Putting people with Parkinson's in control: exploring the impact of quality social care

MCDONNELL, Ann, KENNEDY, Fiona, WOOD, Brendan, RAMAWSWAMY, Bhanu, WHITFIELD, Malcolm and TOD, Angela (2014). Putting people with Parkinson's in control: exploring the impact of quality social care. Project Report. London, Parkinson's UK.

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Abstract

INTRODUCTION Parkinson’s is a progressive and incurable condition. Cost-effective social care services are a priority in the future delivery of adult social care. This study aimed to explore how the provision of quality social care interventions impacts on quality of life, health and wellbeing and future care costs for people with Parkinson’s and their carers. METHODS The study was conducted in three stages and adopted case study, individual interview and focus group methods. The research developed insight into social care needs and requirements, criteria for a segmentation model, pen portraits, an economic model, and a communications strategy. These are all available in the full report from Parkinson's UK. KEY FINDINGS Finding out and accessing what’s available There was a consistent theme that people with Parkinson's did not know what was available or how to access it in terms of social care. What’s important about social care Control, choice and maintaining independence emerged as important aspects of social care for all. Valued aspects of social care that were specific to Parkinson's requirements were that services: • Understand Parkinson’s • Understand medication (especially timing) • Allow the person with Parkinson’s time • Understand the person with Parkinson's is the expert • Recognise the impact of social inclusion • Have regular reassessment of needs relating to Parkinson's symptoms and treatment Benefits of social care Benefits of social care were interrelated - for example if there is a benefit to the person with Parkinson's (e.g. improved safety) this might reduce the burden for the carer, or result in the avoidance of wider societal costs such as residential care or hospital admissions. While some of the benefits take immediate effect, some of these benefits also have long term implications and can result in prevented events and reductions in the need for increased health and social care resource in the future. The Impact Gap The study developed the concept of the ‘Impact Gap’ illustrating how the costs of social care can be reduced by the timeliness and quality of "Parkinson's aware" social care.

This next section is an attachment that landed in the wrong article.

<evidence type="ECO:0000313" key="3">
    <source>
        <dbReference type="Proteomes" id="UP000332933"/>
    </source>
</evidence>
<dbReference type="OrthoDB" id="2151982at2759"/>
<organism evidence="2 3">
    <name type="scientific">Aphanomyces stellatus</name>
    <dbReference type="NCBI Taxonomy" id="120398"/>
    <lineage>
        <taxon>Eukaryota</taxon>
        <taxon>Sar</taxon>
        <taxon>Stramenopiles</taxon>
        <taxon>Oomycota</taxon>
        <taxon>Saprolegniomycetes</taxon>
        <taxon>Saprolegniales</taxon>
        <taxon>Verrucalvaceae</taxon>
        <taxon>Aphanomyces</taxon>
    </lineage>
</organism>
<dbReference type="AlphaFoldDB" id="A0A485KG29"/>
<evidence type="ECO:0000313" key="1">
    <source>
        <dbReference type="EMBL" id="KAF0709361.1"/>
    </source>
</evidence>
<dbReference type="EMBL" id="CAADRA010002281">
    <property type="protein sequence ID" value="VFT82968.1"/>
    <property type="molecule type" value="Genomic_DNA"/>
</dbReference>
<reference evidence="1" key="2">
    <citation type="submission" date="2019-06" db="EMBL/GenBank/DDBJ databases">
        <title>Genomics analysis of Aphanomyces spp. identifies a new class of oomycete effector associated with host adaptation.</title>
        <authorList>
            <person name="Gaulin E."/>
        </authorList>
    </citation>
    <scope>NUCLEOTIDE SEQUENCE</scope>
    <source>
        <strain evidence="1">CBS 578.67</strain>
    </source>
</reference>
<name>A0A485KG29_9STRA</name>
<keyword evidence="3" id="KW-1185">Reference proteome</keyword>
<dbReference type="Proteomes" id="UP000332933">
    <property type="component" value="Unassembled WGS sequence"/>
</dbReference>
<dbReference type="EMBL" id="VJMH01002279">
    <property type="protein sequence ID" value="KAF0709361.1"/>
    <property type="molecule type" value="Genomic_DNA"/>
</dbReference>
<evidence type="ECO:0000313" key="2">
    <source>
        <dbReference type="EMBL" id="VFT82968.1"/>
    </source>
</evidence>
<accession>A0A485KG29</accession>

Item Type: Monograph (Project Report)
Research Institute, Centre or Group: Centre for Health and Social Care Research
Depositing User: Angela Tod
Date Deposited: 07 May 2014 10:43
Last Modified: 07 Dec 2016 19:25
URI: http://shura.shu.ac.uk/id/eprint/7965

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